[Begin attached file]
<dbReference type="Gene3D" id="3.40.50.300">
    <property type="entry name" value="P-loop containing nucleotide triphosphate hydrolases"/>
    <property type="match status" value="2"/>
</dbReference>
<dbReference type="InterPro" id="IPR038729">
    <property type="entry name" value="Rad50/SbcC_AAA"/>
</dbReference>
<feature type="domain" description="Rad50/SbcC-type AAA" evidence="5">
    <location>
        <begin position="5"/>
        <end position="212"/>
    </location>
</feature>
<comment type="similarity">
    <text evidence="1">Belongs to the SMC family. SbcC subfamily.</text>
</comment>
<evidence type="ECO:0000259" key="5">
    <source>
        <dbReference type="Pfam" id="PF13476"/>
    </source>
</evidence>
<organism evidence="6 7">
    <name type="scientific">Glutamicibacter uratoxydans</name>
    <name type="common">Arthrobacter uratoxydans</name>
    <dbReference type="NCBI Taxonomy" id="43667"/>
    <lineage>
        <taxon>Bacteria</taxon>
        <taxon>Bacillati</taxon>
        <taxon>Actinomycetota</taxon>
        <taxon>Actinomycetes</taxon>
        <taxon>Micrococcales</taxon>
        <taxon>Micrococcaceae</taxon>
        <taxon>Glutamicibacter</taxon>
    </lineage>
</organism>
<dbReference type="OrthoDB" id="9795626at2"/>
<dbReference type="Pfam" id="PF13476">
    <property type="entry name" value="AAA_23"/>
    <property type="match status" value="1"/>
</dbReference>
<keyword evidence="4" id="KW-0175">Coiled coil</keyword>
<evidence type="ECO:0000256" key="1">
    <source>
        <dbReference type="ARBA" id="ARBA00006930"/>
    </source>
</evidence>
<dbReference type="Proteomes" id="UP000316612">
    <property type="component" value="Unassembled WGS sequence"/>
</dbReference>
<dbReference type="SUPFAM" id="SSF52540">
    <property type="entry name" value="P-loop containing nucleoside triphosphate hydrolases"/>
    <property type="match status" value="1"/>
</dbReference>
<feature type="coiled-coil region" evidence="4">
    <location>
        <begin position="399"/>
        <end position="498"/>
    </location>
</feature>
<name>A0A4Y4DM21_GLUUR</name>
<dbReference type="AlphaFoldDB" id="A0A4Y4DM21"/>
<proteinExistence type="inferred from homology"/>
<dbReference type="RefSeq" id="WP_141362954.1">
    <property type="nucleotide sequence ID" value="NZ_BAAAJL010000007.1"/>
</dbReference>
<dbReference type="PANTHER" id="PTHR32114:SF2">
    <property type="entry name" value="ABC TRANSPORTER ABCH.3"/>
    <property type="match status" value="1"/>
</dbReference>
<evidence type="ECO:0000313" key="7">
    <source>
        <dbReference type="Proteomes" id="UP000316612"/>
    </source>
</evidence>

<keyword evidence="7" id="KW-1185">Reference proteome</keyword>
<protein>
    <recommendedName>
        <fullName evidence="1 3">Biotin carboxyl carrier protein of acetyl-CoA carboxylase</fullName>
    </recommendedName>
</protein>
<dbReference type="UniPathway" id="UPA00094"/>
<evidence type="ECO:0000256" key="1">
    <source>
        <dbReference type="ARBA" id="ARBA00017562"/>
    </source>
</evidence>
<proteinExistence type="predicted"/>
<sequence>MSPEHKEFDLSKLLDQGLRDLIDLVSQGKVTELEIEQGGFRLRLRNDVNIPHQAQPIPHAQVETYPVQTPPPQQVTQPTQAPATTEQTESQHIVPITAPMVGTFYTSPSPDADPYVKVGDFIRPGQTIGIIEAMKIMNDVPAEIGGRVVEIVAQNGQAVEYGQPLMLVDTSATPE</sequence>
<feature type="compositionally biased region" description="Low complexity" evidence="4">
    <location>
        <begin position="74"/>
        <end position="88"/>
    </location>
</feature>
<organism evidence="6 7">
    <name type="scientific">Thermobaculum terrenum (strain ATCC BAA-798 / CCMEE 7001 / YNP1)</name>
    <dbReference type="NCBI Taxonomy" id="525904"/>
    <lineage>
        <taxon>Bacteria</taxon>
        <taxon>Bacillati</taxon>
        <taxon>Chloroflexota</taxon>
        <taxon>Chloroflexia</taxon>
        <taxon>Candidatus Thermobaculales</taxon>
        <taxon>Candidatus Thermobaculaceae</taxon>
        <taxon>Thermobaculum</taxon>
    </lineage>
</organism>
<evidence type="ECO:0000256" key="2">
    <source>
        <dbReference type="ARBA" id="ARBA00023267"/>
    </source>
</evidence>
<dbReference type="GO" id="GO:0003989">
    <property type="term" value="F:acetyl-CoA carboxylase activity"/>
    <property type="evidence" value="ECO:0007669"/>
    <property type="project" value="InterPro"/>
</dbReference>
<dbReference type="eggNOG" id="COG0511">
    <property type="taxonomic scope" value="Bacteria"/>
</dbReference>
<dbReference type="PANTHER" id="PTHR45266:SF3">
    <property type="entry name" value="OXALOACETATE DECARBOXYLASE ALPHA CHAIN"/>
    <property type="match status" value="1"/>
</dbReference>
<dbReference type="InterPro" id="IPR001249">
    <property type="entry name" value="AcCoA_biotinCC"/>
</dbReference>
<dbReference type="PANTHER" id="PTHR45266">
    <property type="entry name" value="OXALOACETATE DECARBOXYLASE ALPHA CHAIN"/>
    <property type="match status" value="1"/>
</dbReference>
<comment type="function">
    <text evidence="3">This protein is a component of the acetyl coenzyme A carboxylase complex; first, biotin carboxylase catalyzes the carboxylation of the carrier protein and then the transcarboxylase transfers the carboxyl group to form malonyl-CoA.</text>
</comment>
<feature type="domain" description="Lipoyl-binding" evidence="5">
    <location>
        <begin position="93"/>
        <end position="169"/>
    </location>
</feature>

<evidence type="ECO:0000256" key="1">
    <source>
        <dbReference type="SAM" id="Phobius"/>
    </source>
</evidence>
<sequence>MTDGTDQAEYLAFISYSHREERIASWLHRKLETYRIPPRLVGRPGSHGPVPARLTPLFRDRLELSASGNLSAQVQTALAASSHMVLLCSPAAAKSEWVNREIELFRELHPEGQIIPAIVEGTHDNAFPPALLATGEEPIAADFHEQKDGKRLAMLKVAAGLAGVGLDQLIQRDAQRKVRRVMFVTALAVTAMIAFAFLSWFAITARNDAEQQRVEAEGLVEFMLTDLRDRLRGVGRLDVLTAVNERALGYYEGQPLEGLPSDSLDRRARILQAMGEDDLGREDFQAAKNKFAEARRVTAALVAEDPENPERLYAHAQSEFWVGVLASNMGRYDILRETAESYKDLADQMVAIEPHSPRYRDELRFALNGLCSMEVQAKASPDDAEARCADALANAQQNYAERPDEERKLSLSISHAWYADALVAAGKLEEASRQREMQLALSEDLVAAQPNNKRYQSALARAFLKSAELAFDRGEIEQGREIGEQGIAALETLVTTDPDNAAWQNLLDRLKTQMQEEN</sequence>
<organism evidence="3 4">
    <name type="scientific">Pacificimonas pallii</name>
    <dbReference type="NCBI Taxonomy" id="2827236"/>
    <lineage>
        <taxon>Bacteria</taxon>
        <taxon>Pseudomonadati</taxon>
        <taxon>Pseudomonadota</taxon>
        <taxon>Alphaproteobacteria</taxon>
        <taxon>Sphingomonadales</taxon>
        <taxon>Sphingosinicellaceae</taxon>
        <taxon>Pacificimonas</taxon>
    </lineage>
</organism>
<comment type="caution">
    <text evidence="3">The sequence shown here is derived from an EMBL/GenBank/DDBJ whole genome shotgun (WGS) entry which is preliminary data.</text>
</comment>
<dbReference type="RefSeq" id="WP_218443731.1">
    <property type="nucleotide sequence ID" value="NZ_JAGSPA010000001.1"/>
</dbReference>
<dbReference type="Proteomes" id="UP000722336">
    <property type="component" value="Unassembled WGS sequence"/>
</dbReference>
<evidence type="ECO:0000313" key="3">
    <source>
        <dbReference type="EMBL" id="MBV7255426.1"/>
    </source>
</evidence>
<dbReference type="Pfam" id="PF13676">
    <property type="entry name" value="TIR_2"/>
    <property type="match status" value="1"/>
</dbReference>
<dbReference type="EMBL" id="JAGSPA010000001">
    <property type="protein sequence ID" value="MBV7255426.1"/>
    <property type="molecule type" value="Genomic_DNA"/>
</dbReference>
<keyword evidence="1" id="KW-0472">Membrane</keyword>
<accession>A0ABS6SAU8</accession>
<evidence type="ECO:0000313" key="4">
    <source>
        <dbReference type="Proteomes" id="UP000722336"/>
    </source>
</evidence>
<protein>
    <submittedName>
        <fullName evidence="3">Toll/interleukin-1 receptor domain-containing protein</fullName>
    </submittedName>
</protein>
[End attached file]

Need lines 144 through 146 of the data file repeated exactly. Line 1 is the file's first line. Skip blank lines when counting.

    </source>
</evidence>
<sequence>MTDGTDQAEYLAFISYSHREERIASWLHRKLETYRIPPRLVGRPGSHGPVPARLTPLFRDRLELSASGNLSAQVQTALAASSHMVLLCSPAAAKSEWVNREIELFRELHPEGQIIPAIVEGTHDNAFPPALLATGEEPIAADFHEQKDGKRLAMLKVAAGLAGVGLDQLIQRDAQRKVRRVMFVTALAVTAMIAFAFLSWFAITARNDAEQQRVEAEGLVEFMLTDLRDRLRGVGRLDVLTAVNERALGYYEGQPLEGLPSDSLDRRARILQAMGEDDLGREDFQAAKNKFAEARRVTAALVAEDPENPERLYAHAQSEFWVGVLASNMGRYDILRETAESYKDLADQMVAIEPHSPRYRDELRFALNGLCSMEVQAKASPDDAEARCADALANAQQNYAERPDEERKLSLSISHAWYADALVAAGKLEEASRQREMQLALSEDLVAAQPNNKRYQSALARAFLKSAELAFDRGEIEQGREIGEQGIAALETLVTTDPDNAAWQNLLDRLKTQMQEEN</sequence>